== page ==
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Immigration reform is a hot topic, but the bill before the Senate adds another layer of policy debate on top of it. Many have called for national identification systems in the past, but privacy groups oppose the step. Among the fears: As happened in the Holocaust, the system could be used to single out minorities for persecution.
The bill mandates a “photo tool,” or a massive federal database to be maintained by the Department of Homeland Security. It would contain names, ages, Social Security numbers, and photographs of everyone in the country with a driver’s license or state-issued photo ID. Employers would have to look up every employee in the database upon hiring them. The clause calling for the database is meant to curb hiring of undocumented workers.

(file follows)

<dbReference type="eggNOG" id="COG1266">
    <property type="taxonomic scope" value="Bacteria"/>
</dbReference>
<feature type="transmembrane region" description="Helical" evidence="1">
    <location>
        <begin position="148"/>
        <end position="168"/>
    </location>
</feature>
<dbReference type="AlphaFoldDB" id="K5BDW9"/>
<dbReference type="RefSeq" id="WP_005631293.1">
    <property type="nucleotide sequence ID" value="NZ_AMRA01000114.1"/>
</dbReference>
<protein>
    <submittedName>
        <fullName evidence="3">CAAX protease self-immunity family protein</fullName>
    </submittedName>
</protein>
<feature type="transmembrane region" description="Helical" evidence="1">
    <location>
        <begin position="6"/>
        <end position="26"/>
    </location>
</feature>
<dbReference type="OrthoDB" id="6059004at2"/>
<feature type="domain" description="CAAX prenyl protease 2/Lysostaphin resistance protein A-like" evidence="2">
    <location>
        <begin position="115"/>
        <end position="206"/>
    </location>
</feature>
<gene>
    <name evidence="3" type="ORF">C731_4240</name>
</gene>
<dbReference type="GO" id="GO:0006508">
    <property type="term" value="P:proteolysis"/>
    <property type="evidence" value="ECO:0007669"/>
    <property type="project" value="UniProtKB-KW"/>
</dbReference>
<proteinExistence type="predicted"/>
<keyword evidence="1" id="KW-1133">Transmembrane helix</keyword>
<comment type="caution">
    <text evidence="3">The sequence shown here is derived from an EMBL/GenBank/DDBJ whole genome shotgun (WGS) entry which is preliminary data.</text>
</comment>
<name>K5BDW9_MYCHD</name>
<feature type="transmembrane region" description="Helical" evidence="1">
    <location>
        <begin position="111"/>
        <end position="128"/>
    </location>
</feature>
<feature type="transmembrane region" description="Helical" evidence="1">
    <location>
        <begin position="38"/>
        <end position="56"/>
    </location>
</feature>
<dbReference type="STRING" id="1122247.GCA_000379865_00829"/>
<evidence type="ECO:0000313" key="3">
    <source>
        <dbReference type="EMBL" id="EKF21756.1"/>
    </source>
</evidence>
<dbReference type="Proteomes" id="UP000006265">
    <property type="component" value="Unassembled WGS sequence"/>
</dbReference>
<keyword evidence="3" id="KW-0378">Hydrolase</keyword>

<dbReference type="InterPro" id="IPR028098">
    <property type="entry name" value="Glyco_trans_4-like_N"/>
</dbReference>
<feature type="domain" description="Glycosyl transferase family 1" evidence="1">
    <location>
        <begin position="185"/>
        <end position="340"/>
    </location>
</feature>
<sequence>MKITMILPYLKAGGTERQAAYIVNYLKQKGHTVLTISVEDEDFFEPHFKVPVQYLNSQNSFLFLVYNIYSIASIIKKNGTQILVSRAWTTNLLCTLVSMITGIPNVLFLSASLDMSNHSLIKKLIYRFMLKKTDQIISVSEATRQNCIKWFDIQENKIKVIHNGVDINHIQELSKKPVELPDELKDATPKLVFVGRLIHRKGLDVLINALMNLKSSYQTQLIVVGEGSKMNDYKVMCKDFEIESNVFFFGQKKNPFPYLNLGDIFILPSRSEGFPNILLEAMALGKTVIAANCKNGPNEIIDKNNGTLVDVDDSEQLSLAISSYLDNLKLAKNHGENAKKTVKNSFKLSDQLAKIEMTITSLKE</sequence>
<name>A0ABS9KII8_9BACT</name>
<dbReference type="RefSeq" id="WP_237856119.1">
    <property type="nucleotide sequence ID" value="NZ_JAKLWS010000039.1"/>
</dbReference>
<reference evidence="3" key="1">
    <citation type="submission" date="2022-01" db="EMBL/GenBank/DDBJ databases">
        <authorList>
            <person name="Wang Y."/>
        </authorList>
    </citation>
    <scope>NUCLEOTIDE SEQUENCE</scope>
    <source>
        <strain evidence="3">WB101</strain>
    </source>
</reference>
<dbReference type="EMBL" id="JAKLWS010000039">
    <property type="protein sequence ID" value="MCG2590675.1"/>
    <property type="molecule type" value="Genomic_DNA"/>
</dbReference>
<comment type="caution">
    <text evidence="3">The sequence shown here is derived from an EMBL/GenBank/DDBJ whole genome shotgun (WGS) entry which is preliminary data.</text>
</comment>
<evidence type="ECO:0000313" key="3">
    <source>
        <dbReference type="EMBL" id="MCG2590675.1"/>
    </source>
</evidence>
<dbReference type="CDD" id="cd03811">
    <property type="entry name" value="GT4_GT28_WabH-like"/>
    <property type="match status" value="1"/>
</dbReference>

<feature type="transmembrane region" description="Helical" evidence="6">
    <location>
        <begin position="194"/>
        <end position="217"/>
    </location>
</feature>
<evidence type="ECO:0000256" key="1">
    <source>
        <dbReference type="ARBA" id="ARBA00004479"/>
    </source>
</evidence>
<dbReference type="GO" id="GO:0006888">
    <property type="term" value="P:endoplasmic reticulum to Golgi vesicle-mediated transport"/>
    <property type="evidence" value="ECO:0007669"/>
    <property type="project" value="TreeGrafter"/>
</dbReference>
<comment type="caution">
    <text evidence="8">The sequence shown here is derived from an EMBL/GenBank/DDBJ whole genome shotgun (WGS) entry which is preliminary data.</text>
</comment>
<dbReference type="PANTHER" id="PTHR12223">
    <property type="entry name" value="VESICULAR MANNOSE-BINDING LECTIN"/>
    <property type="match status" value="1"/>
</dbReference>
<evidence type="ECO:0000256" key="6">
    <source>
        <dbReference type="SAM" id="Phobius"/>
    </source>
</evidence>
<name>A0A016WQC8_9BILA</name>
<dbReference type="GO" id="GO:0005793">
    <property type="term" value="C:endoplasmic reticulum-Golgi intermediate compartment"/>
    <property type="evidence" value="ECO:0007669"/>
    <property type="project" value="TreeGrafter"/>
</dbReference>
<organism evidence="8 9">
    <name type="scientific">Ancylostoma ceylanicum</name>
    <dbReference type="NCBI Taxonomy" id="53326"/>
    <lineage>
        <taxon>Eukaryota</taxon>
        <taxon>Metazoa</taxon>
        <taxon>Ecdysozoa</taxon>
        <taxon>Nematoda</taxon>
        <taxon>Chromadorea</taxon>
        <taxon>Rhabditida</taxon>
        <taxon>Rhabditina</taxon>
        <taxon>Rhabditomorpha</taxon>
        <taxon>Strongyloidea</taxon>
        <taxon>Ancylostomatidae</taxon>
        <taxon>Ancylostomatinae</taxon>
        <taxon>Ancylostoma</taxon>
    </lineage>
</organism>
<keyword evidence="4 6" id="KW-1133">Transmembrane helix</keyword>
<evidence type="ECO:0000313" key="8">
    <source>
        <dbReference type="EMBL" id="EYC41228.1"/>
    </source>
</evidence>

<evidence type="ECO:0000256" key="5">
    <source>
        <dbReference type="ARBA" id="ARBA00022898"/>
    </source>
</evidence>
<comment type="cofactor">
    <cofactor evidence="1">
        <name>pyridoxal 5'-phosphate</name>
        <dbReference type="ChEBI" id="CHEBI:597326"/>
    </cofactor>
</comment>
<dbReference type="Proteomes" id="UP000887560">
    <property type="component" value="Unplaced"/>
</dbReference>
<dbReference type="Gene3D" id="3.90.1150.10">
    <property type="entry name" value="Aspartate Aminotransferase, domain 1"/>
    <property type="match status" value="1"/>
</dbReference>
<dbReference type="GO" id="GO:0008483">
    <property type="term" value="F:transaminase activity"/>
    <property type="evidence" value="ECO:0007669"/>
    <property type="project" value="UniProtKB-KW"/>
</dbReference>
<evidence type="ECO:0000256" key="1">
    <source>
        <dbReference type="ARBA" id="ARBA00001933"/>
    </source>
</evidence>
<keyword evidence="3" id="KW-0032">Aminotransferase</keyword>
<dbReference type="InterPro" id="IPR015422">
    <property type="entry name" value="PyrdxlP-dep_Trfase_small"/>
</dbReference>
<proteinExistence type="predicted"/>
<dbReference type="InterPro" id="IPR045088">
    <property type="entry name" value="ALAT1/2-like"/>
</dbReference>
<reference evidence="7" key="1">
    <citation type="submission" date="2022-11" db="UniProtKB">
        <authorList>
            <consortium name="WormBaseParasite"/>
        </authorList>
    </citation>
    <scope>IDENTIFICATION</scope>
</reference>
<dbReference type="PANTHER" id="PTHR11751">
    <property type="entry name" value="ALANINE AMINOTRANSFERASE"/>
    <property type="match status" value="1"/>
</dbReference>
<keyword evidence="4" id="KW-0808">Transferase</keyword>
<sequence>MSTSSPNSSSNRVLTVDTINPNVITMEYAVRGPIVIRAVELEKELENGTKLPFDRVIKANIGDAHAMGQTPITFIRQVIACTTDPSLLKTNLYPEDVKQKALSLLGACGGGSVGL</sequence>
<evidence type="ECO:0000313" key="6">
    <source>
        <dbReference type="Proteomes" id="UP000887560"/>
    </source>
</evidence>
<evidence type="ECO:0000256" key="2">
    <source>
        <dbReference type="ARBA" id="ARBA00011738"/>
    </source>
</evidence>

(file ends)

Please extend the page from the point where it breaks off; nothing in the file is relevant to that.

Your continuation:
But privacy advocates fear it will be used for all sorts of things, like registering at polling places, buying a gun, opening a bank account, and other tasks.
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“It starts to change the relationship between the citizen and state; you do have to get permission to do things,” Chris Calabrese, a congressional lobbyist with the American Civil Liberties Union, told Wired. “More fundamentally, it could be the start of keeping a record of all things.”
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